Yes I found it offensive but I find you much more so as you are just downright rude. Just because you disagree there is not need to be rude you started off quite intelligent too by giving the full 'detail' of what Clarkson said but then you kind of lost it by resorting to insults.

Incidently there was a tense moment when Mr C passed a similar inappropriate comment on the One show. It was tactless but really not worth getting out of the pram over.

Anonymous said...

Blimey, you find me rude? did I hit a raw nerve? methinks you've been pampered to much by the nanny state. I won't apologize for offending you, because no offence was intended, perhaps you need to grow a thicker skin like alot of other people in this country.

Anonymous said...

Honestly it is really not worth bickering over. I was merely saying how I felt about Clarkson and being a fan of Top Gear I guess I was bit more upset about it. He, of course, like all of us is entitled to his opinion(s). What I found offensive with you was when you said "You must have a very sad life." As it goes I don't but what if I did? I just thought it was uncalled for. I also thought we all kind of shared a common ground on here but I think I am probably more at home with gentler folks everyone on here seems so self opinionated, its like you took my comment so personally like Clarkson was your dad or something. I found that a touch worrying.

Anyway it does not matter - lifes too short and all that!

Peace to you!

Anonymous said...

Personally, I have no affilliation with Clarkson, Actually, I think he's a bit too far up his own arse, BUT, what he said was a wind up and it obviously worked, surely we should be more concerned with the real problems in this country instead of wasting energy on a minor personality seeking attention to sell a few more dvd's.

ps, I'm a public sector worker, and it did not offend me, and I certainly don't want anyone to get offended on my behalf, Like I said earlier, the woman on the tram is more worrying, someone who really needs counselling, yet it's a wind up by Clarkson that gets everyones hackles up!!!!!

Anonymous said...

I think Ian Hislop summed it up well when he said how Clarkson had said the strike was great as he could drive fast and the resturants were empty yet he still hated the strikers and wants them shot.

Yes the woman on the train is far more of a concern I know only too well as I have been the victim of racism before.

I have a lot of friends who are public sector workers who joined in the action on Wednesday. Lets hope it is the start of real change.

There is no right or wrong to our debate it is just a matter of opinion. You have your opinion I have mine - shows we are alive and thinking about things. I actually see our little chat as a positive thing - I hope you do too.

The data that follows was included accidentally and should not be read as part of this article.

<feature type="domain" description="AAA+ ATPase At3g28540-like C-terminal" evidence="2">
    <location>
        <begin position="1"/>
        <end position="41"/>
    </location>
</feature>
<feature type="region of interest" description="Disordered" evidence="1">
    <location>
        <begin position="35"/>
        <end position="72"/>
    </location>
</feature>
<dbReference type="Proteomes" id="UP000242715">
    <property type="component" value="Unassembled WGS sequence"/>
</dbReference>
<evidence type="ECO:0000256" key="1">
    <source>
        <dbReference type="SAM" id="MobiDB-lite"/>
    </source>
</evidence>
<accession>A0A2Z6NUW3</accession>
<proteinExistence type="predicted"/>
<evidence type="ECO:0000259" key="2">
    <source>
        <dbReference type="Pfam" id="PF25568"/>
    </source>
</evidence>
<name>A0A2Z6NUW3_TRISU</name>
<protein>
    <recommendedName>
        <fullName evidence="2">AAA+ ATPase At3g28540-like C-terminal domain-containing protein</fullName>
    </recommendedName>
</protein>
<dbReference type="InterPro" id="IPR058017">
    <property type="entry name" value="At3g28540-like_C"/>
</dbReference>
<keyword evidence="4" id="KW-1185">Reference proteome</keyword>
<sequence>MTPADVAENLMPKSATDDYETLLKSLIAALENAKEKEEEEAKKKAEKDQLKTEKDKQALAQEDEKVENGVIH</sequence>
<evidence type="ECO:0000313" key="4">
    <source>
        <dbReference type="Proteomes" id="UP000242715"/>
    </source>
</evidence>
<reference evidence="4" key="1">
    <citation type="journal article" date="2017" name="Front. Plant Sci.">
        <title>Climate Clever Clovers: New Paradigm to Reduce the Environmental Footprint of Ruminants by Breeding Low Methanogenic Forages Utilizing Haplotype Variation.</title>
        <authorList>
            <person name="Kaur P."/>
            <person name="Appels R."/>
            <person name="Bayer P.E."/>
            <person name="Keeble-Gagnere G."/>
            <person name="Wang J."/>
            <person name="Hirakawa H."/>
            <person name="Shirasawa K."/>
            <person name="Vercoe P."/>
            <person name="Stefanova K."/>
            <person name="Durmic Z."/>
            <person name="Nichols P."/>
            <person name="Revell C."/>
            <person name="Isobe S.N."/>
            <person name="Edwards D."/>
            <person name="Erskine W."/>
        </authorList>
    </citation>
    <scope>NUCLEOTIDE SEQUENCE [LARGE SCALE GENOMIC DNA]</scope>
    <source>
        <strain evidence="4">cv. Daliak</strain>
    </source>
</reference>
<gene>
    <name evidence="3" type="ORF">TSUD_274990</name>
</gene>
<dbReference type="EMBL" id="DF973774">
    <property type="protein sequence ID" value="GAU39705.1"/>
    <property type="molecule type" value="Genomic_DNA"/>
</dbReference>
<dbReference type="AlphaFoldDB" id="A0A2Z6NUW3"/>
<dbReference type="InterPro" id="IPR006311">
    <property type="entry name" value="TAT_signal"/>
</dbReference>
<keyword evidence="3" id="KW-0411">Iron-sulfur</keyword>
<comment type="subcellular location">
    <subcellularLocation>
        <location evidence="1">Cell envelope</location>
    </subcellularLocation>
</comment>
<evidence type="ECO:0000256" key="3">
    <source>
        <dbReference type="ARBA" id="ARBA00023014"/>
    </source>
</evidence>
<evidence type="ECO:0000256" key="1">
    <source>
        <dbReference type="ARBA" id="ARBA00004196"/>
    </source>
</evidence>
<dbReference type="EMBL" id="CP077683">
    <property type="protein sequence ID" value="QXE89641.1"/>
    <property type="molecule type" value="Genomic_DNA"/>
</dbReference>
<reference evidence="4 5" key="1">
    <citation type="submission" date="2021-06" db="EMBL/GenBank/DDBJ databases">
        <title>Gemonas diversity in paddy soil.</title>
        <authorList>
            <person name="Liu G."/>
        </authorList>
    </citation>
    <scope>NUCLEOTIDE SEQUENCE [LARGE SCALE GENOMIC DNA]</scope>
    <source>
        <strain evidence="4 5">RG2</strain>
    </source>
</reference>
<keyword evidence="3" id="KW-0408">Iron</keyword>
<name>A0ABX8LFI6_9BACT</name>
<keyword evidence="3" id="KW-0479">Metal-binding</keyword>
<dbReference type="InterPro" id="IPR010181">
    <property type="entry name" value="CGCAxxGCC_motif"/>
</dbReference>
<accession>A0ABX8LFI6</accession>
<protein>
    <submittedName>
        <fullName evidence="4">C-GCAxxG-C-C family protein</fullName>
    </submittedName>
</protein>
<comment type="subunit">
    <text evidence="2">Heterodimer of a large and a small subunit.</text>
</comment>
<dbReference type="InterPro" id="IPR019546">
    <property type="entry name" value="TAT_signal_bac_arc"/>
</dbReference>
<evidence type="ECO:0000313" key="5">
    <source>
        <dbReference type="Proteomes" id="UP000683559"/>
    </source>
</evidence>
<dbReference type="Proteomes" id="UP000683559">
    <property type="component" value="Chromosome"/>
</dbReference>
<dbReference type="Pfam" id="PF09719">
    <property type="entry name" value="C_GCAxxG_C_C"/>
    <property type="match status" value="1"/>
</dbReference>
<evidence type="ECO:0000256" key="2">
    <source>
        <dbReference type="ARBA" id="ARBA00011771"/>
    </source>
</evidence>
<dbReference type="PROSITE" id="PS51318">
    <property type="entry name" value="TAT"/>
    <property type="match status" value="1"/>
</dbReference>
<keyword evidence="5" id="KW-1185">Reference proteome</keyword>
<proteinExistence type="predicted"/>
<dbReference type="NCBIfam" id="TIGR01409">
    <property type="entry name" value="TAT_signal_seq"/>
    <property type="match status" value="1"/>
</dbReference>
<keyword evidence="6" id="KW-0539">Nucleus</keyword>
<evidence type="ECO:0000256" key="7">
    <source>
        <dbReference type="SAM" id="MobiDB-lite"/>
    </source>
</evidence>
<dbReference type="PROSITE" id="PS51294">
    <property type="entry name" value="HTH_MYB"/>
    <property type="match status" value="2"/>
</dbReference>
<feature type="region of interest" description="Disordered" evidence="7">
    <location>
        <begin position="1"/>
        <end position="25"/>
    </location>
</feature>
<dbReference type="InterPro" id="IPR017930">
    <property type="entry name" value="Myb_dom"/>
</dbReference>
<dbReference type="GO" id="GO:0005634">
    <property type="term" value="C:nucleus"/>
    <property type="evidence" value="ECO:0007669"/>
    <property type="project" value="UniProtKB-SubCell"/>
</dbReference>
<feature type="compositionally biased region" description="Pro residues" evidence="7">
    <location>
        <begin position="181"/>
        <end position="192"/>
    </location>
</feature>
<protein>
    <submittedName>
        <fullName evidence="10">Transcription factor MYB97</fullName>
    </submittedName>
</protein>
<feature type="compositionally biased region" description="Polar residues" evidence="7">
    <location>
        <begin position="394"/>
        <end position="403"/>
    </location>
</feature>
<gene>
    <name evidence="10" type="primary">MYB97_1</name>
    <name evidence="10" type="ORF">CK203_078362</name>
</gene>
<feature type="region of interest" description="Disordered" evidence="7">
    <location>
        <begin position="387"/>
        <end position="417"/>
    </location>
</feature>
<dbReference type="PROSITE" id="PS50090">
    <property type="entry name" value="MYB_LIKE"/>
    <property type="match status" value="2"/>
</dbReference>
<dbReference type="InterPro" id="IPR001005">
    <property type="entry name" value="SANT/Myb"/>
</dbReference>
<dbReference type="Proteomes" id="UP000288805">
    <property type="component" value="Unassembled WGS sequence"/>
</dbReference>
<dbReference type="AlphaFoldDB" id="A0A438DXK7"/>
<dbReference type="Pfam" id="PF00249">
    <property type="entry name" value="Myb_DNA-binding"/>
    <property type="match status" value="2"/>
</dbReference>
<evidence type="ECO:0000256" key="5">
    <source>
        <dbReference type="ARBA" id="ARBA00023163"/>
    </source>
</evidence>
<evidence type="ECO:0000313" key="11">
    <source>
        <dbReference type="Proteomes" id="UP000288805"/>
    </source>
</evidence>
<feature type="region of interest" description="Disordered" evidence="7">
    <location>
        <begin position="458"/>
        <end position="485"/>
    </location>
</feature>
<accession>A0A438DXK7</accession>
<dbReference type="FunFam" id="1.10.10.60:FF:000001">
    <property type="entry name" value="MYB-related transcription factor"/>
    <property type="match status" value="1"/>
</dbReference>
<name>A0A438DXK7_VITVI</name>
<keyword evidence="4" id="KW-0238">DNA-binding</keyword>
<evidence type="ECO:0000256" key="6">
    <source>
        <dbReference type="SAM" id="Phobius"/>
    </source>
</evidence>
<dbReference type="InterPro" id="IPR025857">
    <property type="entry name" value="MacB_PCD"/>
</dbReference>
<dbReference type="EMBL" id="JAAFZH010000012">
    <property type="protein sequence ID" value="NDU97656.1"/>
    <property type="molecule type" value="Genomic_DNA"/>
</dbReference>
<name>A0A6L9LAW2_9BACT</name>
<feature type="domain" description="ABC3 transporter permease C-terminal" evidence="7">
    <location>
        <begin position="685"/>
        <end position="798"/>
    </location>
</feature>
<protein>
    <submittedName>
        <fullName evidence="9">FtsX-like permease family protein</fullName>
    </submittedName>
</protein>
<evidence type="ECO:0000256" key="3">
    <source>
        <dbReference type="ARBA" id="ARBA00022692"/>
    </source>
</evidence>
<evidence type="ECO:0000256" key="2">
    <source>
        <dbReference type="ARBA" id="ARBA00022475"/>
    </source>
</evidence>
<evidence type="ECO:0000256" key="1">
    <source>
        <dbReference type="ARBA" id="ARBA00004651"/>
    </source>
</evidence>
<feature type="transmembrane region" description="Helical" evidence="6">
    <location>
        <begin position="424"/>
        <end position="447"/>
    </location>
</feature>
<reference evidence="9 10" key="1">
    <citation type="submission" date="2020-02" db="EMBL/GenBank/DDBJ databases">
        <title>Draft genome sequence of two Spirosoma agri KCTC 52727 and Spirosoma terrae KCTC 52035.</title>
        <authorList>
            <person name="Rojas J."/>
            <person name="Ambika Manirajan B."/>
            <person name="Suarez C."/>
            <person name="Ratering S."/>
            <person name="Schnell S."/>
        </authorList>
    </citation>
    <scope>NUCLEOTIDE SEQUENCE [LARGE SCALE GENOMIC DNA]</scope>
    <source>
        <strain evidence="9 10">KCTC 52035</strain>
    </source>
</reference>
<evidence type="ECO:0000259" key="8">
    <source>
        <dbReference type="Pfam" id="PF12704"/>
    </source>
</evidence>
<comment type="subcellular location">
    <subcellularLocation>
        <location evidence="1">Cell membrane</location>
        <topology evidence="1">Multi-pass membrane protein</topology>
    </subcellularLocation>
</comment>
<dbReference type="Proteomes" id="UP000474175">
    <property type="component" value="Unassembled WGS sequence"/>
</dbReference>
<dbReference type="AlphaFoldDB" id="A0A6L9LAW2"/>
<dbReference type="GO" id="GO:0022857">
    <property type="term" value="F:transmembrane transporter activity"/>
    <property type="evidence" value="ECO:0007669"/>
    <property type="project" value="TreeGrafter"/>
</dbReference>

Anonymous said...

You are correct, our little discussion is a positive thing. What gets me is the way people have been brainwashed to be outraged at insignificant things when there are more preesing issues that need dealing with. It's ok making a big deal out of the pension fiasco, but what about PSW's pay cuts, no rises for at least two years, add that to inflation and that amounts to quite a significant cut, we are an easy target for this criminal government, yet they spend what they like on illegal wars, expense fiddles which they deem to be fair, the list is endless, and I include the previous government in this. Maybe I'm a bit simple, and missing a point, but instead of raising retirement ages, why not lower them and make way for the youngsters to enter the job world, money saved on benefits would help the pensions, and give the young some hope.

Anonymous said...

You know I actually quite like you now as you talk a lot of sense! I so agree about retirement with regard to making way for the young who the way things are going are not going to get a look in.

I love the spate of 'how the government spends your money programmes' as what they do ultimately is justify the government spending 'our' money but they do it in such a subliminal way and through the best medium - television. It is a kind of "Ok folks it is YOUR money and it is not nice that the government spend it but as you can see they have no choice" But to me that is crap as they are not just spending my money they are stealing it as I did not say they could have it! And to add insult to injury they are spending it on things I do not want or agree with. The one about income tax made me laugh!

I have no faith in this government as I had no faith in the previous government. I do things on a locl level for the Peace Party, The Green Party and the Socialist party as I can see the benefits all be it on a small scale. I feel at least it is a start as I really do believe we need to get the spirit of community back before we can turn things around on a large scale. Take our situation: we had different opinions - we discussed them rather than dismiss eachother - now it seems we have similar ideas.

Anonymous said...

What a surprise. Edgar Broughton and Jerry Dammers. You were great. Powerful.

Gill and Toni